French MPs give green light to reparations for Algerian 'harki' fighters

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France's lower house have voted a bill to provide compensation to harkis – Algerian Muslims who fought alongside France during the Algerian war of independence. The law on reparations, promised by President Macron, now goes before the Senate.

MPs in France's National Assembly approved a draft law on Thursday paving the way for harkis and their descendants to receive compensation for the way they were treated at the end of the Algerian war of independence in 1962.

President Macron promised such legislation during a speech he gave in September, in which he also asked harkis and their descendants for forgiveness after they were 'abandoned' by France.

The draft law was voted on first reading by 46 votes (1 against and 6 abstentions) and now goes to the Senate for approval.

Squalid camps

The bill has both a memorial and compensatory dimension.

On the symbolic front it recognises “services rendered in Algeria" by the 200,000 harkis who served as auxiliaries in the French army from 1954 to 1962 and "who were abandoned during the process of independence”.

It also recognises the “unworthy” conditions some 90,000 harkis and their families lived in, after fleeing Algeria for France.

Around half of them were forced to live in squalid camps surrounded by barbed wire fences, and in forest hamlets.

If passed, the law would provide compensation for the prejudice they suffered, with a lump sum which takes into account how long they spent in such camps.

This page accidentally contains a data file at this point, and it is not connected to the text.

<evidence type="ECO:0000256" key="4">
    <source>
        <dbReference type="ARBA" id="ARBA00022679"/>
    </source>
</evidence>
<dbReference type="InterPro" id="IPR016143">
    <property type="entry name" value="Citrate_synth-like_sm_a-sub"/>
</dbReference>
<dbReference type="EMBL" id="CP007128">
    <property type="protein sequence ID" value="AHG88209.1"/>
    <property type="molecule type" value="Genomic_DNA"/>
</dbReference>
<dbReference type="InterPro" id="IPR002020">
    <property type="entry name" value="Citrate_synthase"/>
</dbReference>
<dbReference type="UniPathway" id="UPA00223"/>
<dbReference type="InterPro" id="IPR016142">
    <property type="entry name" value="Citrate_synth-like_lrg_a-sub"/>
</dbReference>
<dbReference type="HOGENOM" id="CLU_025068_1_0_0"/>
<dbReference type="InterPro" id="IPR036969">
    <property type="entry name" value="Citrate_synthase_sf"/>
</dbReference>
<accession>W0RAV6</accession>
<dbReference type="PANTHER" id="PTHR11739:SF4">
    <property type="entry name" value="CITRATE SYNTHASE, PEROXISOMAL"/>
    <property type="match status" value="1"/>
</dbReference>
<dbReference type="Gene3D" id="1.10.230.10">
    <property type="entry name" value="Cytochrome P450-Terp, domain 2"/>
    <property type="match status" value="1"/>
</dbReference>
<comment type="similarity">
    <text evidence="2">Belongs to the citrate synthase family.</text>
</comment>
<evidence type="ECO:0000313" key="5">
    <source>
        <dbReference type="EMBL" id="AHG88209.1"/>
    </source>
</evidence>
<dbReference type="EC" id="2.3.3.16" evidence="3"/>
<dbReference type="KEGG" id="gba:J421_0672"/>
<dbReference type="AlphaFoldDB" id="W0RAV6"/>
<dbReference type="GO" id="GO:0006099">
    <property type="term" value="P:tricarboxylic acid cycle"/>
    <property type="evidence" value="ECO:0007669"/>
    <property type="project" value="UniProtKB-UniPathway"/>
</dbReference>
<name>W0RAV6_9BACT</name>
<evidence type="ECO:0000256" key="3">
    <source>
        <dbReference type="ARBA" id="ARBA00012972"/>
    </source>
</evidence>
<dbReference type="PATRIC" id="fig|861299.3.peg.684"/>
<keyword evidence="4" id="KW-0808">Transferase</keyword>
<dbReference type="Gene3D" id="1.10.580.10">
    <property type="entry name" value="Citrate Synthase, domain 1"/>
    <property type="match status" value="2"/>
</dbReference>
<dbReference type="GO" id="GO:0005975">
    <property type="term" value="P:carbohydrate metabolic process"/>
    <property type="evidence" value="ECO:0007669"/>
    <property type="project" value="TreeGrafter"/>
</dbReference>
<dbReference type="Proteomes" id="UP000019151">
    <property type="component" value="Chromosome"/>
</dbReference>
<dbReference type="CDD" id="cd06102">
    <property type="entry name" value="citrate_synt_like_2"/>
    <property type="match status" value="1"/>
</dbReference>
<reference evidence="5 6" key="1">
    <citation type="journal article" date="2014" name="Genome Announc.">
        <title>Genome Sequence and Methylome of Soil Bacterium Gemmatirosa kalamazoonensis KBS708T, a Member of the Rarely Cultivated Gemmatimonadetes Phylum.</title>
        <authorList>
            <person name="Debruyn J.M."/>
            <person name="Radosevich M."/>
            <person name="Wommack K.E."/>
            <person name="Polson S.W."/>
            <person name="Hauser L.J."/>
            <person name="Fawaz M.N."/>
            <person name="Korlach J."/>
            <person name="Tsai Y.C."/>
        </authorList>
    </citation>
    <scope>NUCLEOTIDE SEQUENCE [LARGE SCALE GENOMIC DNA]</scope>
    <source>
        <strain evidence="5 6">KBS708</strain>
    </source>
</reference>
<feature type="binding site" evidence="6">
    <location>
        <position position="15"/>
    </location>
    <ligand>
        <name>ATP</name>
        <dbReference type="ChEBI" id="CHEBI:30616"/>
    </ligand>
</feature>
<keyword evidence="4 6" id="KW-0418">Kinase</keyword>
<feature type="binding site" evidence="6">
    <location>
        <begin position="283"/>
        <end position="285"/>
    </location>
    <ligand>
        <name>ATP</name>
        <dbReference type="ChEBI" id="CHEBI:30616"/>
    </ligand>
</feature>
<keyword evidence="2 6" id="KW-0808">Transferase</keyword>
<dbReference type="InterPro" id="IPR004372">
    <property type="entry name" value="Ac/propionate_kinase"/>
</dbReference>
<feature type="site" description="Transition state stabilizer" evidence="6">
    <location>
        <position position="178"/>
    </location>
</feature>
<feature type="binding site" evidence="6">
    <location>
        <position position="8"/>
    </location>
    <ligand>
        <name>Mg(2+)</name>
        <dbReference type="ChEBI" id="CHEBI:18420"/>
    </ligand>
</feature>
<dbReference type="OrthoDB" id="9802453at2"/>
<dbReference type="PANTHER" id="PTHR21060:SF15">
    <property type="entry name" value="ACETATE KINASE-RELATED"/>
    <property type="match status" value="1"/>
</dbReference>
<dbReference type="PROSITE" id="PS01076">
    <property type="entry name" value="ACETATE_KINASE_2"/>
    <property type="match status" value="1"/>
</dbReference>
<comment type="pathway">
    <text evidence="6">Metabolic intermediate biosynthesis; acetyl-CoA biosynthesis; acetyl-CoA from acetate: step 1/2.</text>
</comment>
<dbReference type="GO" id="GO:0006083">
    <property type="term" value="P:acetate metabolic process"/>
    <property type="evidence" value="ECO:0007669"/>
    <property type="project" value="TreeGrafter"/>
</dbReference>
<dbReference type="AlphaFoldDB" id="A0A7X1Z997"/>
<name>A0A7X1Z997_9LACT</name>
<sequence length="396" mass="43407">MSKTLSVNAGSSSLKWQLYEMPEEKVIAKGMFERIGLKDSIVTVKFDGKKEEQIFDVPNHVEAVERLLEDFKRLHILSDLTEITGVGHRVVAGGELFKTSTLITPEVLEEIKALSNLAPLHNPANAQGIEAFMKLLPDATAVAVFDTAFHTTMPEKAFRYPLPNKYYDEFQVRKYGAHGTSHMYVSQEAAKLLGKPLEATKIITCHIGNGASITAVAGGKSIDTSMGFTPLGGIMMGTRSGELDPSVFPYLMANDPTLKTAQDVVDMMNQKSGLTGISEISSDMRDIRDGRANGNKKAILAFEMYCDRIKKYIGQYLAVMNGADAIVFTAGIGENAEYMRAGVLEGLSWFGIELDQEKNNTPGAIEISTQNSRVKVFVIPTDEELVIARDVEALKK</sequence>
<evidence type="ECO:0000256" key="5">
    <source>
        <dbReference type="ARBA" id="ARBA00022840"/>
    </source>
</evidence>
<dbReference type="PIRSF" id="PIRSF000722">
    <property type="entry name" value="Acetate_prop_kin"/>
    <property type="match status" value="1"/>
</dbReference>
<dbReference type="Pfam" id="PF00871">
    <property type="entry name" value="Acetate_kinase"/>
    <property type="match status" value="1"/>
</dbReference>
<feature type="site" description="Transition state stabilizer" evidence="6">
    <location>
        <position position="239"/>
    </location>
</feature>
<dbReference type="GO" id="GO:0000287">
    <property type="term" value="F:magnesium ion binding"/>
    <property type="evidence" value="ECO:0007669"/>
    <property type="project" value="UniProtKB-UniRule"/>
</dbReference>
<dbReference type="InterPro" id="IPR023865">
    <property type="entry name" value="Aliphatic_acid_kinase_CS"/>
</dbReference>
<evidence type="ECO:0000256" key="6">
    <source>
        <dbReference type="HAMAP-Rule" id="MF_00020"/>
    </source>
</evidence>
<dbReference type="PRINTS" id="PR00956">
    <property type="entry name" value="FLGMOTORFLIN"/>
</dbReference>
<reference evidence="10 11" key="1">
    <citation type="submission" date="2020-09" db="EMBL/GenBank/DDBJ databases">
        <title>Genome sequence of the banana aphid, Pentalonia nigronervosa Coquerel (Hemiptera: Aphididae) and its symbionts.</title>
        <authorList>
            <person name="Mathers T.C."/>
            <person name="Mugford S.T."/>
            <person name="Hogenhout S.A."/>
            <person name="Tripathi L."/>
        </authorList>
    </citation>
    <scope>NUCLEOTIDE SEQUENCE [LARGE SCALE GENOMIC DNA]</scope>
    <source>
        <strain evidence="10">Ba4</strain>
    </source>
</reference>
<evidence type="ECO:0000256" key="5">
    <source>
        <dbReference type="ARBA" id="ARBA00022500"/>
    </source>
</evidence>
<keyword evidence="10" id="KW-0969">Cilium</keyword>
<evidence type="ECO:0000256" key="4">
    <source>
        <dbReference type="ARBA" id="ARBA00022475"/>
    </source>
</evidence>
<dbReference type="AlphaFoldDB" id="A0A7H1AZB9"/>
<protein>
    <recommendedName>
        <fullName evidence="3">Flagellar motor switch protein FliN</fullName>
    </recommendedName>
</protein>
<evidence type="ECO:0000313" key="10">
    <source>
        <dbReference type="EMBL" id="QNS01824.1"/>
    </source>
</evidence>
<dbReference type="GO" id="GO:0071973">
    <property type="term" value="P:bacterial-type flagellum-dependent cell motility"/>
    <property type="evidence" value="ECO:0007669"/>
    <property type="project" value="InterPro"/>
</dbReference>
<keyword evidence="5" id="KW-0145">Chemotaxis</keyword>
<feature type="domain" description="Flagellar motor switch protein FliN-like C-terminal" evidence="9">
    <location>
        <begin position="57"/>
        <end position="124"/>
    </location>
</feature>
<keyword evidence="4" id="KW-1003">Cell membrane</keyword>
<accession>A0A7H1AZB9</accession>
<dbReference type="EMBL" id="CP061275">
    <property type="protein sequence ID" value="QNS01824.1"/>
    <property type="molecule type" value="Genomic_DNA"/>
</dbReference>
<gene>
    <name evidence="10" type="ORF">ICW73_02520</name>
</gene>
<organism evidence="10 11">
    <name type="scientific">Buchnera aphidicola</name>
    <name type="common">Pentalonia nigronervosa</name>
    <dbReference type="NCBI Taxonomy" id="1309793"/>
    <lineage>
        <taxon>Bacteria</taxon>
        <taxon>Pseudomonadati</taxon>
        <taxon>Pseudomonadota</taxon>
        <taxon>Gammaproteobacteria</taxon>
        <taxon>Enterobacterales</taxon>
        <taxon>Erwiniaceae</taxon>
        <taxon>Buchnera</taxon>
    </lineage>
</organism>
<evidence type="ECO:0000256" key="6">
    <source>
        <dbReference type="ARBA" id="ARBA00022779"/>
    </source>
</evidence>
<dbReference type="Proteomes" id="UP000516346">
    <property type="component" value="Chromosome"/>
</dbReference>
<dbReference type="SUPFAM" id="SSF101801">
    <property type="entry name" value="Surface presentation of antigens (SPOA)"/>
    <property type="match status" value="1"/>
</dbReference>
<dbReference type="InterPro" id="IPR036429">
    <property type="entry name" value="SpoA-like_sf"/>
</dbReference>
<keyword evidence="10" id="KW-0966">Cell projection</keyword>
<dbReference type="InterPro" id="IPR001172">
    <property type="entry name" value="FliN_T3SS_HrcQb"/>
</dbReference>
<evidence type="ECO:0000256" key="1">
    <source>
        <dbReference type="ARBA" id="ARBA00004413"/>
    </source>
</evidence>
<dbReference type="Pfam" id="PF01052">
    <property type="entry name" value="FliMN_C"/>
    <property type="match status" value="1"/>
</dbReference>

Geneviève Darrieussecq, Minister for remembrance and veterans, insisted on the "specific prejudice" of the 50,000 harkis who were relegated to "six camps", "69 forestry hamlets" and "several other places” where they were “deprived of freedom”.

She described what happened as “unique and contrary to our Republican principles".

She acknowledged there were "grey areas, even 60 years later", and said that if additional places of detention were identified they would be integrated in the bill.

Some opposition MPs had pushed, unsuccessfully, for all 90,000 harkis and their descendants to be eligible for compensation and not only those held in transit camps and forest hamlets.

€302 million in total

A hardship fund was set up in 2018 for the descendants of harki fighters, many of whom still face marginalisation and poverty today. Some €50m has already been allocated in the draft 2022 budget to top that up.

The bill refers to an overall sum of €302m, spread over several years.

“We estimate that 6,000 compensation claims could be opened from 2022 onwards,” said MP Patricia Marallès from the ruling LREM party, who brought the bill before parliament.

But reparations "do not erase painful memories", stressed Darrieussecq, who called for “truth and honour” to turn one of the “darkest pages of French history”.

The bill also contains measures to help widows of former harki fighters and provides for a commission to work on the gathering and transmission of memories of harki families.

In 2003, France began commemorating National Harki Recognition Day on 25 September.

In a symbolic gesture, MPs voted on Thursday to have the 25 September date explicitly "enshrined in law".

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